2. Laurie
    October 10, 2011 at 11:47 am

    This is a fascinating study. I’d rather see persons taking Propranolol then Resperidone. I take it for High Blood Pressure and it definitely manages the fast heart beat and anxious feeling in a really subtle way.
    My agency just opened a residential treatment program for boys on the Autism Spectrum, and their coming in on anti-psychotics and ADHD drugs. I don’t find they are helping the anxiety, obessions and rumination.
    I think Cognitive Behavioral Therapy should be tried first, or in addition to meds, but I do see Propranolol’s benefit if it becomes approved. We have to be so careful with medicating our children. My own daughter suffers from severe anxiety and depression, and we’re now trying to get her off Depakote, Geodon, Klonpin, Topomax. People are too quick to treat with meds, in my humble opinion, and parents are so vulnerable when their children are suffering, they (we’ll) do anything.

  3. Tami
    October 10, 2011 at 12:47 pm

    In what way does a beta-blocker effect a person’s seratonin level?

  4. Marilyn Thompson
    October 10, 2011 at 2:38 pm

    I too would rather our daughter (21) take Propranolol than Resperidone. I will mention this
    to her dr this week at her appt, but, everytime I ask about something I read that I would like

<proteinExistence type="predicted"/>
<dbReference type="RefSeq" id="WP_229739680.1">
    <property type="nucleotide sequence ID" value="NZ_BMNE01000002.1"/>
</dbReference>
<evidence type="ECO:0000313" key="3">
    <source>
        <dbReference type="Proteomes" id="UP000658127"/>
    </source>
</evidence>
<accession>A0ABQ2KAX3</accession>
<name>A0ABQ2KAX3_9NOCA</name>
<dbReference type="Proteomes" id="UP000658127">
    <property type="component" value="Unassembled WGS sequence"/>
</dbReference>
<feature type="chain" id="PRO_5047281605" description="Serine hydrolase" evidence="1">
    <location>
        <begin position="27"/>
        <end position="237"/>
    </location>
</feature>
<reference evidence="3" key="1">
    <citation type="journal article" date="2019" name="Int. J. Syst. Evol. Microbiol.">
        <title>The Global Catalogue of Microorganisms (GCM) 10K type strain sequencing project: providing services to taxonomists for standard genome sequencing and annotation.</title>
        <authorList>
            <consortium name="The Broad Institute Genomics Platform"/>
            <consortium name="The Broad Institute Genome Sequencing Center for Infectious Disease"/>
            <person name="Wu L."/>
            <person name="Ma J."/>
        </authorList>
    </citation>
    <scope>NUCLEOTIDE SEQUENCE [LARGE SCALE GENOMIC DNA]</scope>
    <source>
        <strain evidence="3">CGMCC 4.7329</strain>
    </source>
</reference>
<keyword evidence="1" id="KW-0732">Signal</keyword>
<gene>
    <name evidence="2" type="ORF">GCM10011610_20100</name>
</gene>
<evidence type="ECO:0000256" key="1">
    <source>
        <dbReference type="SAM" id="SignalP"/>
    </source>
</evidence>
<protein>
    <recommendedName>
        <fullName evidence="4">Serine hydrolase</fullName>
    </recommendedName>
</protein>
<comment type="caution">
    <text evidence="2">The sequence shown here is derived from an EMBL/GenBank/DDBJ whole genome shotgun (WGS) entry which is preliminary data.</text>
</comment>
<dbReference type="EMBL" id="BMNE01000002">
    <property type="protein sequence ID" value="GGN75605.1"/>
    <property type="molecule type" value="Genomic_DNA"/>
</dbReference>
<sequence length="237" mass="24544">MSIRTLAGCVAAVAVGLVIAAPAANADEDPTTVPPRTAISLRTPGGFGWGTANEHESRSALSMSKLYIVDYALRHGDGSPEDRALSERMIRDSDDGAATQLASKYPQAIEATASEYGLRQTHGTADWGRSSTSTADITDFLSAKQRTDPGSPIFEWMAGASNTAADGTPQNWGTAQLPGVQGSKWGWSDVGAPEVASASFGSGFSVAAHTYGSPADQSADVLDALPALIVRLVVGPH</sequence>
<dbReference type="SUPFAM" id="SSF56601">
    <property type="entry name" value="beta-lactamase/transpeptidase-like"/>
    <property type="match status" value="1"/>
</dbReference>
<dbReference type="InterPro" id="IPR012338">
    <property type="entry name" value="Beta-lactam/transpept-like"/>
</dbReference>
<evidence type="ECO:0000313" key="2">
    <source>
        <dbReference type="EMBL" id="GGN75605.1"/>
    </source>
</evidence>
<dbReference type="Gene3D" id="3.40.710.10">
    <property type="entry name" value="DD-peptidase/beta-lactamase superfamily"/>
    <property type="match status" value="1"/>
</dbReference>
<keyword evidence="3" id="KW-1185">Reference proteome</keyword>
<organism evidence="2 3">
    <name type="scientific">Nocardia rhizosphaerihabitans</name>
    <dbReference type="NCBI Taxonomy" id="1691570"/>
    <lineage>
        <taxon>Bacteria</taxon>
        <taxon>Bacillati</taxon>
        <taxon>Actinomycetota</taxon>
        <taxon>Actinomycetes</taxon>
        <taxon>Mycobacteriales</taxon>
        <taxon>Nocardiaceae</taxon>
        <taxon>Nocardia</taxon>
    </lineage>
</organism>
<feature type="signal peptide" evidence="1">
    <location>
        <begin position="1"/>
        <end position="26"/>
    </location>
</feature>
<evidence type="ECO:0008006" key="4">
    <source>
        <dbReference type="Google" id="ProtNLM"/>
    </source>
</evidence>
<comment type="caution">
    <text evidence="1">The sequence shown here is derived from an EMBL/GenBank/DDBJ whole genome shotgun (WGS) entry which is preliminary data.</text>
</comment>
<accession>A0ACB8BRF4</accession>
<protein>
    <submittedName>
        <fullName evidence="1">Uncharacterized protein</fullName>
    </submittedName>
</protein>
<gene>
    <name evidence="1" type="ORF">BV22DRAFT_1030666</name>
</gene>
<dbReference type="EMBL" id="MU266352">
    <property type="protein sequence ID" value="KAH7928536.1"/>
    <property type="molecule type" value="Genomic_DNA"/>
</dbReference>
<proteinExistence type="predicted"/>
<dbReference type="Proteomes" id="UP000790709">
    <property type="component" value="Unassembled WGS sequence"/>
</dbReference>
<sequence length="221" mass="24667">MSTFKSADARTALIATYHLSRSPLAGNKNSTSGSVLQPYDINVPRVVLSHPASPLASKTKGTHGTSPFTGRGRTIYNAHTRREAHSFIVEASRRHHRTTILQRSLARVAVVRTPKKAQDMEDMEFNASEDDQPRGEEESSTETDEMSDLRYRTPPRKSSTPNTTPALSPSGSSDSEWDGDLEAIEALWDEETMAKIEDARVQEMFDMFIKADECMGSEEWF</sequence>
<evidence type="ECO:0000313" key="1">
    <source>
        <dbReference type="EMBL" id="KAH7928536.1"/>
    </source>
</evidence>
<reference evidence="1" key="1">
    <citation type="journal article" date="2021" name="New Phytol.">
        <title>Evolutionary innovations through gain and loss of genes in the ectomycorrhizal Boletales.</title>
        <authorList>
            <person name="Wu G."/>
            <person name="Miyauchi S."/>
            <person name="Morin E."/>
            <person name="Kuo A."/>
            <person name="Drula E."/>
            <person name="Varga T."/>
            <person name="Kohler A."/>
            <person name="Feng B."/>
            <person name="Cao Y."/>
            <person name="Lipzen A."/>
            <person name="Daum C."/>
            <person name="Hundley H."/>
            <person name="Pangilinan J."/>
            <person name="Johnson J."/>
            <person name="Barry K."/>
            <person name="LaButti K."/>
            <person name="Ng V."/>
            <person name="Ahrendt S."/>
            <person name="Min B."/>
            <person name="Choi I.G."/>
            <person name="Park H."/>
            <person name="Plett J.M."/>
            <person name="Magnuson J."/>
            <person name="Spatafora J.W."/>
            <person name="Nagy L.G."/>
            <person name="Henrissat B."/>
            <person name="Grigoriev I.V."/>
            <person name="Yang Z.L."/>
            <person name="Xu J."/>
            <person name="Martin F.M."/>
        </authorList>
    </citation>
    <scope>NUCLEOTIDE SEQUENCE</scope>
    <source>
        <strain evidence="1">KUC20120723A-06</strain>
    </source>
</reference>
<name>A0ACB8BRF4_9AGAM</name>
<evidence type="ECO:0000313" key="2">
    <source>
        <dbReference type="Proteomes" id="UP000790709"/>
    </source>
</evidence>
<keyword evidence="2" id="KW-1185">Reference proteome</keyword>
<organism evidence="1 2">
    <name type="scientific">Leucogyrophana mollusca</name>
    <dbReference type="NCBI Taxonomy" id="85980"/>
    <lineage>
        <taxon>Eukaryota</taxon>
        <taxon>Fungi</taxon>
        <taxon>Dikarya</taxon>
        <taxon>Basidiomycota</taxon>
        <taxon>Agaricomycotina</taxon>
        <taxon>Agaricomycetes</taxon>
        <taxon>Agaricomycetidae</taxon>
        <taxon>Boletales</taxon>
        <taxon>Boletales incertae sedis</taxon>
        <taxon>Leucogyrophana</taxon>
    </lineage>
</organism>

for her to try, he says NO. What can I do?

  5. Sarah
    October 10, 2011 at 3:17 pm

    Marilyn,

    Have you tried natural anti-inflammatories? FWIW, I do natural medicine with my son. He is on a natural anti-inflammatory called Lutimax whch targets inflammation in the brain. It contains a natural compound called Luteolin which is found in peppers, lemons and celery. He has had no adverse side effects. It helps him a lot. His teacher said he’s doing much better academically in school.

    here’s more info: http://lutimax.com/

    Even though the research breakthroughs are great, it takes a long time to reach and be accepted by the mainstream. I think many of us feel our kids are getting older and we simply can’t wait for the docs to figure it out.

  6. April
    October 10, 2011 at 3:57 pm

    Why hasnt this been delved into earlier? So we have stimulants, anti depressants and anti psychotics, but no beta blockers. Surely these are far less harmful than all the other medications? This really would be a great thing to encourage and see being sampled and used. I have heard of a few people whos children already have it and with great success.

    Surely this makes sense rather than the other ‘mind alterning chemicals’…..